What We Learned: Week 5


At several points during his postgame interviews Friday night, Stoughton head coach Greg Burke nearly choked up. A week’s worth of emotion came bubbling to the surface.

Football is a game played and coached with toughness. While the Black Knights showed great mental toughness even showing up for Friday night’s critical Hockomock League Davenport division matchup with Foxborough, emotion was key behind their 20-0 victory.

After the tragic death of senior lineman David Wade, the Black Knights very easily could’ve packed it in, both emotionally and literally. There was some question early on whether the game, which was also Stoughton’s homecoming weekend, would be postponed.

“It was an option,” Burke said of moving the game, “but that was never going to happen.”

Instead, the Black Knights (to a man) were present for Wade’s funeral Friday morning, hustled back to attend afternoon classes and kept their nighttime obligation, running their record to 5-0 with the win over the Warriors. By extent, Stoughton now has a leg-up on the division race.

Much of the credit is due to Stoughton’s coaching staff, which somehow, some way, was able to keep their players moving in the same direction. But Friday night’s win felt like a community effort. From the gridiron club, to the student managers, to the student body, all were involved in a touching display of spirit and support for the Wade family, who were in attendance. Balancing a flood of emotions throughout the week, the Black Knights were able to maintain focus on the field and put together a complete game – a true tribute to their fallen teammate and friend.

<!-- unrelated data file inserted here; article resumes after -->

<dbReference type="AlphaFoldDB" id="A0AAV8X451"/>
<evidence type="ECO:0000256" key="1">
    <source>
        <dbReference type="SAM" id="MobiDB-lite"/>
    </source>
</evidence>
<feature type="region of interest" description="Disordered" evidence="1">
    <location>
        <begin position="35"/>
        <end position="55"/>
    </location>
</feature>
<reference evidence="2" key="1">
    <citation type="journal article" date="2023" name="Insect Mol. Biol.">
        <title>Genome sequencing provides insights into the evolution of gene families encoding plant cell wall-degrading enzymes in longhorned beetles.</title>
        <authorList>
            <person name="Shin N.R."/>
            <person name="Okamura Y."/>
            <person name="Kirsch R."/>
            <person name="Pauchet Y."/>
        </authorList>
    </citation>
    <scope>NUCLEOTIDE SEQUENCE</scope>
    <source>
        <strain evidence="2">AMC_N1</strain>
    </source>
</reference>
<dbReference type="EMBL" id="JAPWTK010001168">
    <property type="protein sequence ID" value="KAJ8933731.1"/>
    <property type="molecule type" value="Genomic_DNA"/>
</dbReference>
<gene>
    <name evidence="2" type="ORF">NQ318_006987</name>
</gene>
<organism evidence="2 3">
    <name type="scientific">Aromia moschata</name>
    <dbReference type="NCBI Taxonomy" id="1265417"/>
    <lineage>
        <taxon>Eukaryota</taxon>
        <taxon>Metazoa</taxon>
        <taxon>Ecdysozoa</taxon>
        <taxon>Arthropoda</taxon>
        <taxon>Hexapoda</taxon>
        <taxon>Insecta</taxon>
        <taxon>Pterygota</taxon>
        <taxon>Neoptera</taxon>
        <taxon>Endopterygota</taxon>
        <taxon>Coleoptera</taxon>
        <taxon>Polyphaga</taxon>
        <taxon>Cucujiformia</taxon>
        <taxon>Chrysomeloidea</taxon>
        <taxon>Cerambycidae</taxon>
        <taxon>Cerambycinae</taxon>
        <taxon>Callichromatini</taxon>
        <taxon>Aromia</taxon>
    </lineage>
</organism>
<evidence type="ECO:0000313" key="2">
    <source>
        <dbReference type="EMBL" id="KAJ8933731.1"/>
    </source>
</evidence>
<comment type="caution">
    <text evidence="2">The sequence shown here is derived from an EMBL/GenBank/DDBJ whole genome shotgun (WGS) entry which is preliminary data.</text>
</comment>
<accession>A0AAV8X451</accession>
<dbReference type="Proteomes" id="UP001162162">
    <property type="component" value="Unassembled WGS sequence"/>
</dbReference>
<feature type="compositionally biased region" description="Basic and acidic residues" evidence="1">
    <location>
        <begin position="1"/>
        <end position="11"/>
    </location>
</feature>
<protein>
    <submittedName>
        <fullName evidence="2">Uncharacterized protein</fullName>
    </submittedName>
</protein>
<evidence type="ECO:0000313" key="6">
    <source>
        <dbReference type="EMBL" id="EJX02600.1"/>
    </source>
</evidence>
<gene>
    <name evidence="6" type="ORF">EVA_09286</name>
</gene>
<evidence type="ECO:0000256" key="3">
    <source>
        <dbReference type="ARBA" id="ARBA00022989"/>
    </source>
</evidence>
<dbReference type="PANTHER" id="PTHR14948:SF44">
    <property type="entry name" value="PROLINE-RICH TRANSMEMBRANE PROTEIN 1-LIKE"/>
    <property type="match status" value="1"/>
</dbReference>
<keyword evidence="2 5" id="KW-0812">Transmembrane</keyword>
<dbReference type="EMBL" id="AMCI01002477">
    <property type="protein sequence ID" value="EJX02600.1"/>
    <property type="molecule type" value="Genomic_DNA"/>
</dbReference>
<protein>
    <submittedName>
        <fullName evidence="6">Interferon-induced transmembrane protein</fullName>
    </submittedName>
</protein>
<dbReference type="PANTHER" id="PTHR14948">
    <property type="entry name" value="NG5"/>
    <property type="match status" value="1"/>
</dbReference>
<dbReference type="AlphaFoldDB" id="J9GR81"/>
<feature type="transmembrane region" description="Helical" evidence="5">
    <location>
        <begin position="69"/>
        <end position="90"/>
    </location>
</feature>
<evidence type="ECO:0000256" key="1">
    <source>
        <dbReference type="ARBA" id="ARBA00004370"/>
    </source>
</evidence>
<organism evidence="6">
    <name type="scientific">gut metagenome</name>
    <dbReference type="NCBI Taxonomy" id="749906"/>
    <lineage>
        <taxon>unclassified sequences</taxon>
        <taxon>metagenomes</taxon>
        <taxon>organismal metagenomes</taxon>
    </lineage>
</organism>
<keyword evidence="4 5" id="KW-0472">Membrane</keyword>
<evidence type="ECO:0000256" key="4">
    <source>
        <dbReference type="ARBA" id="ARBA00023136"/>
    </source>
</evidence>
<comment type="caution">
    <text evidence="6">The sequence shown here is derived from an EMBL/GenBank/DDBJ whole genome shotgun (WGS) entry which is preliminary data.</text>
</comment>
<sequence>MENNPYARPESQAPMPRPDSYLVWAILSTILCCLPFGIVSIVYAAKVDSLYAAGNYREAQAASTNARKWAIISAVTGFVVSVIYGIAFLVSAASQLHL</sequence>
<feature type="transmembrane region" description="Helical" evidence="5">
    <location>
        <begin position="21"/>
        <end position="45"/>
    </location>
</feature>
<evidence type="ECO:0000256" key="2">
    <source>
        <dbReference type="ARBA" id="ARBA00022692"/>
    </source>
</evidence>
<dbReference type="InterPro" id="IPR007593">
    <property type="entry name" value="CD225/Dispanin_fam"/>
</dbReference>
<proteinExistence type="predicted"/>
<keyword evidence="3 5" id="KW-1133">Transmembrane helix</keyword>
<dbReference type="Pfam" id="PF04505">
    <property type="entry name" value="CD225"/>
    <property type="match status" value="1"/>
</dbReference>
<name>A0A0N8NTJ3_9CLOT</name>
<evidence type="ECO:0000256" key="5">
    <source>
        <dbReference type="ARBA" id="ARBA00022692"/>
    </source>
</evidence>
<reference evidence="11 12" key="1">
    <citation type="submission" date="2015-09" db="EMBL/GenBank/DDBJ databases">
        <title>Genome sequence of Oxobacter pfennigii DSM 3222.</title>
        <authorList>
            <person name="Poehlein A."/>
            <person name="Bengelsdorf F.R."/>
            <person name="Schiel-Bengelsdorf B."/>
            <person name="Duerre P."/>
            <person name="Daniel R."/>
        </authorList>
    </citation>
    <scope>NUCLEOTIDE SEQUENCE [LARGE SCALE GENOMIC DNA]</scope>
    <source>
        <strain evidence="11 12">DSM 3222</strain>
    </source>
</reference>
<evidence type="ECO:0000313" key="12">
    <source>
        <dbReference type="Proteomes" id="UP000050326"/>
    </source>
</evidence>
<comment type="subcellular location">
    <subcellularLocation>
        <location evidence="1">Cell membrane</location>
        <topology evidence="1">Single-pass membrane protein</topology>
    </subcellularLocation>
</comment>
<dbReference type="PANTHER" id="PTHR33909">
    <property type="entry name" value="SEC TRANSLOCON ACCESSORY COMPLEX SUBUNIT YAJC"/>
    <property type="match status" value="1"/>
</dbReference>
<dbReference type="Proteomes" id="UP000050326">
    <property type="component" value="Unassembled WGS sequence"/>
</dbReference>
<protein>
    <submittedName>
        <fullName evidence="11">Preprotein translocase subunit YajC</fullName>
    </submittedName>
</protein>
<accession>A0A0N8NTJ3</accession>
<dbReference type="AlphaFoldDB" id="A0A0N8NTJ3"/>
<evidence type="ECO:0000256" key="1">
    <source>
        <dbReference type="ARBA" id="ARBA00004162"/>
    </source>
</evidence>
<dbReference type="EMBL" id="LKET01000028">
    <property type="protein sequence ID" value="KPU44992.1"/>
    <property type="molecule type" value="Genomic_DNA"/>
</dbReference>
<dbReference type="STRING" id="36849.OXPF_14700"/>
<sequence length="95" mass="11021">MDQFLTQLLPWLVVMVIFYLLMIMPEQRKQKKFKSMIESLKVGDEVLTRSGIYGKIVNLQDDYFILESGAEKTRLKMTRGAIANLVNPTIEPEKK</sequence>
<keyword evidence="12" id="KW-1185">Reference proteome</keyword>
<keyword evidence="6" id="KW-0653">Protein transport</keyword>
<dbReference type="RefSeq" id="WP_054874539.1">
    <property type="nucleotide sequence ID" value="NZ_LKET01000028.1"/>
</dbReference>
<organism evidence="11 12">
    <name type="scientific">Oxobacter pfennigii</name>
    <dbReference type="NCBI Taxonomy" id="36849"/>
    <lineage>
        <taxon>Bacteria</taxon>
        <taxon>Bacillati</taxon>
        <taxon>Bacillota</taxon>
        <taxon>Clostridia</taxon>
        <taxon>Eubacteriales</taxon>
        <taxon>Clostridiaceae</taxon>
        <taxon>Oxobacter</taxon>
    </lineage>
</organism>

Talk about the year of the rebirth.

Who among us had any of Bishop Fenwick, Sharon and/or Stoneham beginning the season 5-0?

Continuing the trend of teams which were sub-.500 last year and already matched or eclipsed their previous season’s win totals, Haverhill matched its four-win season in 2011 with a “program win” against MVC perennial power Chelmsford on Saturday.

Third-year Hillies head coach Tim O’Connor, a standout in his own day at St. John’s Prep, has seen his team make steady improvement during his first two years at the helm, but could be poised for a breakout year as the Hillies enter Week 6 at 4-1.

Haverhill brings a good array of skill position players on offense. Running out of a pistol style offense, quarterback Tommy Morgan features a big arm from the pocket, but with ability to make plays with his feet as well. The Hillies’ fulcrum is senior running back Chance Brady. Coming off a 1,600-yard, 20-touchdown campaign last year, Brady has kept pace with two games of more than 250 rushing yards in his first four games. In addition to the ground attack, Haverhill also has perhaps one of the best young receiving talents in the state in sophomore Jordan Javier. The rangy wideout hauled in the game-winning touchdown from Morgan with seven seconds remaining on Saturday, while grabbing seven receptions for 94 yards and two touchdowns.

“This was a program changer,” Morgan told correspondent Ryan Kilian after Saturday’s win. “Nobody thought we were going to win this game. For us to come out and win a game like this will make teams think twice about coming in and thinking they have a definite win.”


It all started with an email.